All aboard? Residents say plans for commuter trains through their backyards are off track, but proponents insist they're good for the environment and regional transit
For Bay Area transit proponents, a new commuter train running across the Bay would be a dream come true.
That dream is moving closer to reality with Dumbarton Rail, a train service in the making since the 1980s that would transport several thousand East Bay residents across the old Dumbarton swing bridge. By late 2012, commuters could board trains that would dash over the Bay through East Palo Alto and Menlo Park before connecting to the Caltrain line in Redwood City and shooting up and down the Peninsula.
The old Dumbarton tracks, which run between Bay Road at U.S. 101 through Menlo Park, would be refurbished, and the swing bridge — unused since 1982 and damaged by a fire in 1998 — would be rebuilt.
The system would run 12 trains — six in the morning from the East Bay to the Peninsula, and six back to the East Bay at night. Once the trains hit the Caltrain tracks, six would head north to San Francisco, and six would head south to San Jose.
The price tag is an estimated $595 million, but transit proponents say it's worth it: The project would lead to a decrease in local traffic, ease auto congestion on the Dumbarton Bridge, and cut Bay Area greenhouse gas emissions.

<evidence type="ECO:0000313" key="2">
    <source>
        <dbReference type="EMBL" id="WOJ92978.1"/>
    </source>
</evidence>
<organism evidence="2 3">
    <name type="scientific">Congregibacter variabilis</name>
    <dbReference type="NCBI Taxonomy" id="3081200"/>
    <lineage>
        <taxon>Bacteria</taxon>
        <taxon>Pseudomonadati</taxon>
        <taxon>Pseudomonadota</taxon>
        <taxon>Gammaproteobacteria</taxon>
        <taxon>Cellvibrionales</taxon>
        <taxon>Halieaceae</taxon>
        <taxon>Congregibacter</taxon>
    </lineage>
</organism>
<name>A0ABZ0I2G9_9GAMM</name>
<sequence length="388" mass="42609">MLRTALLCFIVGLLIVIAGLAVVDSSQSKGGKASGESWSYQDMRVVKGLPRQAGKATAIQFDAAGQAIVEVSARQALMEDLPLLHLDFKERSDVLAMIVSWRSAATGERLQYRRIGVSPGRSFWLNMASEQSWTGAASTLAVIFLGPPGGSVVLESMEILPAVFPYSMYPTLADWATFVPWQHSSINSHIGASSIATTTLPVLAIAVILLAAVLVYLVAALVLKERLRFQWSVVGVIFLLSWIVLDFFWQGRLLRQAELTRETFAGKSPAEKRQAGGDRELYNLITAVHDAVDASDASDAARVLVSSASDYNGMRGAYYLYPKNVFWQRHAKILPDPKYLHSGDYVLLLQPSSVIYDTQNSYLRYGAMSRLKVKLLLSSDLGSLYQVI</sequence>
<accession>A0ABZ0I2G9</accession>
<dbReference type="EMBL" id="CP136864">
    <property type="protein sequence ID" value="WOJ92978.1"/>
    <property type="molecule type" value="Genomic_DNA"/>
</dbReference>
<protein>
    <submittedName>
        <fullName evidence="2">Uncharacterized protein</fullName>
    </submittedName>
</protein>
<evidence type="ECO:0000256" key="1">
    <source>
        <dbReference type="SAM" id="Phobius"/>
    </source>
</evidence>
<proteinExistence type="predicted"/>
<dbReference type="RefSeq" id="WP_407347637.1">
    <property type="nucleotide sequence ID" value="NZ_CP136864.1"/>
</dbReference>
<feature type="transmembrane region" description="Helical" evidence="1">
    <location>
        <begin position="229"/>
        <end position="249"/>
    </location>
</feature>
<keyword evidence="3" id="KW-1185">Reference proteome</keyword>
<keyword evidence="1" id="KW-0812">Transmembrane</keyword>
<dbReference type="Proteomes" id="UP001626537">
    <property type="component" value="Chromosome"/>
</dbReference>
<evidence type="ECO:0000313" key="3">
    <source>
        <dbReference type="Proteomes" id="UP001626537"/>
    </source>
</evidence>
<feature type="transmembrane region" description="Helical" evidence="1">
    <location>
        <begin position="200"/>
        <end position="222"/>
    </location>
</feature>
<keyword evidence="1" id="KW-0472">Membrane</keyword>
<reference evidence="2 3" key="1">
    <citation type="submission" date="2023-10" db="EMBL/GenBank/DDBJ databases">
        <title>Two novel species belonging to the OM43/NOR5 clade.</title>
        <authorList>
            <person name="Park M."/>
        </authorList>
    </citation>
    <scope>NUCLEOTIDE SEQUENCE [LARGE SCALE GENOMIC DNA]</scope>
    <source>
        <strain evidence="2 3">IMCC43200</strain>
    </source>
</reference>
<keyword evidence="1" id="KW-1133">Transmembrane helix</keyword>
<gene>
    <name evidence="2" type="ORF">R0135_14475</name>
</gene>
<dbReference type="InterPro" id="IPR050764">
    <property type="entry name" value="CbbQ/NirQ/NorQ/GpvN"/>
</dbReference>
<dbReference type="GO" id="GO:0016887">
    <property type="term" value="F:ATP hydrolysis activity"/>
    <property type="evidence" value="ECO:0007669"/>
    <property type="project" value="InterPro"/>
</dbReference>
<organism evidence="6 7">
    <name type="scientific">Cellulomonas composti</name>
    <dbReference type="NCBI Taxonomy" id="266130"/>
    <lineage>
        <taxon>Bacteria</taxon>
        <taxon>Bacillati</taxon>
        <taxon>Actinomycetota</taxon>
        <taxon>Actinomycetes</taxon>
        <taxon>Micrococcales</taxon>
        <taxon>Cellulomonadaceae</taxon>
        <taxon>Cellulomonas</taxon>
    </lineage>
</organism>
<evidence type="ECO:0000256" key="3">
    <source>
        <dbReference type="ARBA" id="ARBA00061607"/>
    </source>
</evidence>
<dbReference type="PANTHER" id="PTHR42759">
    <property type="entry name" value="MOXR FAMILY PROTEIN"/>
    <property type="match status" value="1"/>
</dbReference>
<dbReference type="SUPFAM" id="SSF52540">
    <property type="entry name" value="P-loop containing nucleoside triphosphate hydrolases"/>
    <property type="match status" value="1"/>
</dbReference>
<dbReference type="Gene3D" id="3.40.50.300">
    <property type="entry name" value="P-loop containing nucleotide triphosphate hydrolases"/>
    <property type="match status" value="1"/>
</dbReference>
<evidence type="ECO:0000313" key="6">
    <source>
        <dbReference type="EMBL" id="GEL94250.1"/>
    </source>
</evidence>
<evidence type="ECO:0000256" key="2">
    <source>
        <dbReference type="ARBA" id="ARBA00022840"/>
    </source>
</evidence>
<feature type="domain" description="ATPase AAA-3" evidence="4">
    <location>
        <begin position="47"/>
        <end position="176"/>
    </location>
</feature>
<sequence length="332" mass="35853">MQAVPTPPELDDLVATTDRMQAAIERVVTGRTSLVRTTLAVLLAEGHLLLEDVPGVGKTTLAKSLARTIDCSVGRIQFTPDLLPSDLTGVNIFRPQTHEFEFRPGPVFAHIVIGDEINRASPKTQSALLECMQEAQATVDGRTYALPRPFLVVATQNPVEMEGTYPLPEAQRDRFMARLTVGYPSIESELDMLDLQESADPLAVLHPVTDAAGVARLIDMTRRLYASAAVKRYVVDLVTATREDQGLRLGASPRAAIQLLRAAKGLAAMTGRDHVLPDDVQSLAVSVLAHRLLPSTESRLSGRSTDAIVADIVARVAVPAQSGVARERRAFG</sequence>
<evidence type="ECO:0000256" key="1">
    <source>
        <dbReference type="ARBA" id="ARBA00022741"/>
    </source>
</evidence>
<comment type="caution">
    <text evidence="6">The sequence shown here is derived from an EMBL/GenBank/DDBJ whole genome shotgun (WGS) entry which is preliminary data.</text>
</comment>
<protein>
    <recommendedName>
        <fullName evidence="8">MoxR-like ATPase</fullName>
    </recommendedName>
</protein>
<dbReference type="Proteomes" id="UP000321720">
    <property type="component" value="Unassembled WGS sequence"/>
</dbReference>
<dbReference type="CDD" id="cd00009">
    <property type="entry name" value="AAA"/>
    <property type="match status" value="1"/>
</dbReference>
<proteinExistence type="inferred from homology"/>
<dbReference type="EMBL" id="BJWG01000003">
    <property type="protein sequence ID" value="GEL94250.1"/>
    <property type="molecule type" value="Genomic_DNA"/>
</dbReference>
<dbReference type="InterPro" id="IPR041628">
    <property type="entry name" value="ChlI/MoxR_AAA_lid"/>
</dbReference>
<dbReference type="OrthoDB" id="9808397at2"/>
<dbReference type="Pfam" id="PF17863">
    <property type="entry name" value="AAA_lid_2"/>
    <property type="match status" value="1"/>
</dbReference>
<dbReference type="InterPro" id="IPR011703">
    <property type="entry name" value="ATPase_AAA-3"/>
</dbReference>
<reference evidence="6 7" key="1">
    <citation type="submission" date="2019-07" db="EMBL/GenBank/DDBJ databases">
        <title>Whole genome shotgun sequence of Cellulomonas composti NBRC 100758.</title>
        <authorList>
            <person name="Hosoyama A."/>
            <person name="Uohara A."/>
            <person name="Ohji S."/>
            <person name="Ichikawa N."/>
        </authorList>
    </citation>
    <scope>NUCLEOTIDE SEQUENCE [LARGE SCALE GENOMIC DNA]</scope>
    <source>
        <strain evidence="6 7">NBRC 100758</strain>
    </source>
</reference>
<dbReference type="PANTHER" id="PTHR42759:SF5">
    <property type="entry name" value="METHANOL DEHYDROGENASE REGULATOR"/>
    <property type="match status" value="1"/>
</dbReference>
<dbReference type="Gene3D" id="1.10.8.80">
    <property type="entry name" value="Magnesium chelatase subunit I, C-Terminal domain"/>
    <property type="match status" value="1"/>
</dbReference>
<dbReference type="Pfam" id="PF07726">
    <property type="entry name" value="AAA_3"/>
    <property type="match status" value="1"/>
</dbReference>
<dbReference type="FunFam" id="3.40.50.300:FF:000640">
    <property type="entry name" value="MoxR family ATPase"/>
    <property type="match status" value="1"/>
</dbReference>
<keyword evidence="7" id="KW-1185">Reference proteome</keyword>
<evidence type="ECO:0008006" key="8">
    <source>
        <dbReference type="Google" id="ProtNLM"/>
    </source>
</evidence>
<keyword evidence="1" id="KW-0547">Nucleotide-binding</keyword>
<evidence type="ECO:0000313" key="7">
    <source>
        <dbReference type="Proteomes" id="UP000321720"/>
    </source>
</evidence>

But even though Menlo Park is waist-deep in a fervent push to address global warming at the local level and get people out of their cars, the city isn't on board Dumbarton Rail — not yet, at least.
The project triggers moans and groans from residents who live in the Lorelei Manor, Suburban Park and Belle Haven neighborhoods, many of whom have homes ranging from 40 feet to several hundred feet from the tracks.
Neighbors say the potential noise, vibration and air pollution generated by diesel trains rumbling some 40 feet from their bedroom windows would gravely impact their property values and overall quality of life.
Neighbors have publicly called for light rail, electric trains, or even a bus system in place of heavy rail trains rumbling through Menlo Park, and have ticked off regional transportation advocates with their demands.
"Every time we have questions or concerns, we get labeled NIMBY (Not in My Backyard) residents that are trying to stop this project," said Susan Robinson, who lives in Suburban Park. "We're not saying no to transit in this corridor, we're just saying it needs to be done right. ... We're in favor of public transit, even if it's behind our neighborhoods, but it has to make sense."
Ms. Robinson represents the city on the Dumbarton Citizens Advisory Committee, a group of area residents studying the project, and longtime Dumbarton Rail supporters aren't thrilled with the critique Ms. Robinson and others have given the project.